Second Germany, they have 190 sunny days a year
When it comes to solar power per capita, Europe's long-time leader, Germany, is no longer top of the list. For the second year in a row, the Netherlands ranks first, achieving a remarkable output of more than 1000 watts per capita in 2022, 28% more than in 2021.
The average installed solar power in Germany increased to 816 watts per inhabitant, an increase of 13% compared to 2021.
Denmark ranks third with 675 watts per capita, leaving behind Belgium, which now stands at 663 watts per capita in fourth place.
Apart from Luxembourg, at 629 watts per capita, all of the other top 10 EU markets for controlling solar capacity per capita are below 600 watts per capita.
Our neighbor Greece is ranked 7th and has a progressive growth both due to the government's supportive policies, subsidizing solar panels for families, and the favorable climate with nearly 300 sunny days per year.
Even Albania has the same average of 300 sunny days per year, which favors the increase of energy production capacities within a short time, in case of installation of photovoltaic energy production plants.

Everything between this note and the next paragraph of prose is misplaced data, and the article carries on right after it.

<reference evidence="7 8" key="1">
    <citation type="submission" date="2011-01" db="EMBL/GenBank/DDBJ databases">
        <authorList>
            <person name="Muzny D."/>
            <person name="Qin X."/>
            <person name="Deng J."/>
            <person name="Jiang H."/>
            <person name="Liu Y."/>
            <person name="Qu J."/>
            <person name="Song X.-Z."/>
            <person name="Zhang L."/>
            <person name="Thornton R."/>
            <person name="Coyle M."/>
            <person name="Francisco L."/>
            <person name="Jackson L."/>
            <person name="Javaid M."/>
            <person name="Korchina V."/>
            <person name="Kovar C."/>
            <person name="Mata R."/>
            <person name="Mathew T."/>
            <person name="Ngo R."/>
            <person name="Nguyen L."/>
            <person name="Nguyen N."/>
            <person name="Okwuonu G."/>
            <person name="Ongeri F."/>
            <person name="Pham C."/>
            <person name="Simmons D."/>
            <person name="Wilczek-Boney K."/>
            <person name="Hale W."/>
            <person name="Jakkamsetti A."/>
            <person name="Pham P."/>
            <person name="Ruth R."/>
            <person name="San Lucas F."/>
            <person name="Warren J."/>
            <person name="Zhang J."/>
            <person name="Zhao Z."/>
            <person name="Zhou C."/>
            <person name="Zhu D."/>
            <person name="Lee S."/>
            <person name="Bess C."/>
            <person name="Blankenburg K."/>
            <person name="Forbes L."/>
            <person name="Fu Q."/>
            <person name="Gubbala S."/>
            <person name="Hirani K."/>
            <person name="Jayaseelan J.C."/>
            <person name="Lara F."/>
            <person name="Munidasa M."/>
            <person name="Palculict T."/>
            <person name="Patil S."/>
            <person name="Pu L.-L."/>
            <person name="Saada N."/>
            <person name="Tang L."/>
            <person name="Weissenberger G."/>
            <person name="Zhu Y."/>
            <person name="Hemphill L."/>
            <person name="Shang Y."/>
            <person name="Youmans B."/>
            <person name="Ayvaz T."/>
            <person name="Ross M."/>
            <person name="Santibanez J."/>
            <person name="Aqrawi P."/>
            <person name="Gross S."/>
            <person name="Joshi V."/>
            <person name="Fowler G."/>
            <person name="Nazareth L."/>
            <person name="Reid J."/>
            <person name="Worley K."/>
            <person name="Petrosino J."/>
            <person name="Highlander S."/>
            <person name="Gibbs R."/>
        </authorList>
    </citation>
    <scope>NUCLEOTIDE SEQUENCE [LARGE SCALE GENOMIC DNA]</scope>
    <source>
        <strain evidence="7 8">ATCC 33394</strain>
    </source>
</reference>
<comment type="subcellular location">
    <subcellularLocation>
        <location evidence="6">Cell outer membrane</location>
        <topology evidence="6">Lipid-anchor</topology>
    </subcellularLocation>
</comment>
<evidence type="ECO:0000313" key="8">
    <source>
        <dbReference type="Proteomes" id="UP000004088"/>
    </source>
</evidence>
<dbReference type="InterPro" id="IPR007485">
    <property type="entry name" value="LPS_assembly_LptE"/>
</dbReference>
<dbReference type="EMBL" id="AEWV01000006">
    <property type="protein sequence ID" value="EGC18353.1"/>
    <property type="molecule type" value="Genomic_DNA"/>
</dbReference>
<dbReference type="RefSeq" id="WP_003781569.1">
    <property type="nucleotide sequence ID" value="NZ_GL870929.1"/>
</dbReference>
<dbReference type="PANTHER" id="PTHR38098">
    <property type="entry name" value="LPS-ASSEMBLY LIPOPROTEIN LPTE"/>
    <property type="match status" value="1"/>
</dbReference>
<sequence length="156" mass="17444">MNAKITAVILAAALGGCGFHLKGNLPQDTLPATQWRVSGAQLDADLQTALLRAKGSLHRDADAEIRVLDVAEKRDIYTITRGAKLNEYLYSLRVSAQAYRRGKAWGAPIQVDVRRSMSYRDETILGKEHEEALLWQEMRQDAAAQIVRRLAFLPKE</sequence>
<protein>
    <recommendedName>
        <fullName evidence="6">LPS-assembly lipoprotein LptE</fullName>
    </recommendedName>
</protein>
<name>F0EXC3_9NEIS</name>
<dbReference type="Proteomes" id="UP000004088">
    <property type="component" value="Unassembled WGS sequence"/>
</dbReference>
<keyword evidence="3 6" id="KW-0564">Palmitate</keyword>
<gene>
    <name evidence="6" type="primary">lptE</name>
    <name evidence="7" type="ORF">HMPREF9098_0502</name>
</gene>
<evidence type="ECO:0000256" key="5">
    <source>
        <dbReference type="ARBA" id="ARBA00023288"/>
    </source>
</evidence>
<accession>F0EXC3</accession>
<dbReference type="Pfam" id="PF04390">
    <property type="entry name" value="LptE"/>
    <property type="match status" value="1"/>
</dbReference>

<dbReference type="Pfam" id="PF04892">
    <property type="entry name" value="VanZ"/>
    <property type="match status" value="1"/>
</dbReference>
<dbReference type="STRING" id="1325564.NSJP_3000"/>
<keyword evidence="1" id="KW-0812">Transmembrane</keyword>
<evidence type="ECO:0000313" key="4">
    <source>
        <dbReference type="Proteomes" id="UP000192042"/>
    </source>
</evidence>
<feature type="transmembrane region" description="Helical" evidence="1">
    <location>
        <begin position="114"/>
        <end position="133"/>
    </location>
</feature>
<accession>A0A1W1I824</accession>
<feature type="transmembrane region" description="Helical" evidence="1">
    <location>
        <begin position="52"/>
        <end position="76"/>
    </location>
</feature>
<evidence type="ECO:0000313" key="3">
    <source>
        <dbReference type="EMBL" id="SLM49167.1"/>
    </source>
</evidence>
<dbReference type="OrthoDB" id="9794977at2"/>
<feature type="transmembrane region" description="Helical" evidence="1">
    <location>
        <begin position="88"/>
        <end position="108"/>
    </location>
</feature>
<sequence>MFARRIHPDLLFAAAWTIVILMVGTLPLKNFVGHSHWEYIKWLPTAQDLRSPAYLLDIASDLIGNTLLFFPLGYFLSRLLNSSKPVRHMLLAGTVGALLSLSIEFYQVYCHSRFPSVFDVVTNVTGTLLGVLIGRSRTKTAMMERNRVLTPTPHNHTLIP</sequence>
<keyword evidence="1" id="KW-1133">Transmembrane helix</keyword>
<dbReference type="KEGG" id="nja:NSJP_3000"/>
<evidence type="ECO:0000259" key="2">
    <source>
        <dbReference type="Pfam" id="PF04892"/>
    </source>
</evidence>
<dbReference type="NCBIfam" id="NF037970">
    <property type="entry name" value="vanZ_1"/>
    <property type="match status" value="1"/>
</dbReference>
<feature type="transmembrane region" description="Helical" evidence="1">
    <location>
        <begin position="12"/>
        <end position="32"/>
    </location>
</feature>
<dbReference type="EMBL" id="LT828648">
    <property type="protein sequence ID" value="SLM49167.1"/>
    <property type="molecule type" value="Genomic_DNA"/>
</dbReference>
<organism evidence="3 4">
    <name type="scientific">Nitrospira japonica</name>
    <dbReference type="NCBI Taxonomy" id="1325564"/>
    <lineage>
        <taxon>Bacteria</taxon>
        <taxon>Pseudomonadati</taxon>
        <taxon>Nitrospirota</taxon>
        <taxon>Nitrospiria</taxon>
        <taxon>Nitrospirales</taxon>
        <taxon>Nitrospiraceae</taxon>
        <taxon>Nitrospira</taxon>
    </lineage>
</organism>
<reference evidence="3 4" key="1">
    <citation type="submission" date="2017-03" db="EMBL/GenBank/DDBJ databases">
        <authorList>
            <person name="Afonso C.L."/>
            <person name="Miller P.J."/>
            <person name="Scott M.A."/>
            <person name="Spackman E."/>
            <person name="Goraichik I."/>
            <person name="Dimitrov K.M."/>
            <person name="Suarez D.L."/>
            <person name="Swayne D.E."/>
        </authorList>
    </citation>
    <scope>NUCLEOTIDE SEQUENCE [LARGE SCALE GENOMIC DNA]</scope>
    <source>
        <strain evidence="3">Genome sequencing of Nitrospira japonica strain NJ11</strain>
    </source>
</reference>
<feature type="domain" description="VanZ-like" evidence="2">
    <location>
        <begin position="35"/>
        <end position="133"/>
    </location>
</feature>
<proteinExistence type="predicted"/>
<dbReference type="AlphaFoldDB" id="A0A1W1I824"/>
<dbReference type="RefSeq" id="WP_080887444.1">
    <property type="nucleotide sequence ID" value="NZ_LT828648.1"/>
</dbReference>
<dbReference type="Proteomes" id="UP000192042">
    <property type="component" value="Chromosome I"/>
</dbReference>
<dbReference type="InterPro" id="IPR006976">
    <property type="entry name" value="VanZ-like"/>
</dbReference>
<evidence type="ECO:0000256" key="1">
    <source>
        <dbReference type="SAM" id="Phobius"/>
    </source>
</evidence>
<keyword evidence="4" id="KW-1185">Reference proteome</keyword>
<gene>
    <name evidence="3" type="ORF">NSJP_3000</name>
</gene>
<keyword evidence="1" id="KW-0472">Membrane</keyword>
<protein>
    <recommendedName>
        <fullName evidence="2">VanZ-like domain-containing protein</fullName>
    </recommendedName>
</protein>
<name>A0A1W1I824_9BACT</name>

What stands out is the fact that the countries of northern Europe, such as the Netherlands and Germany, which hold the first place in the production of solar energy per inhabitant, have an average of 190 sunny days per year.
In 2022, the largest solar energy market in the Netherlands came from solar panels installed on building terraces, with an output of 46% or about 1.8 GigaWat of the total energy produced in the country by the sun.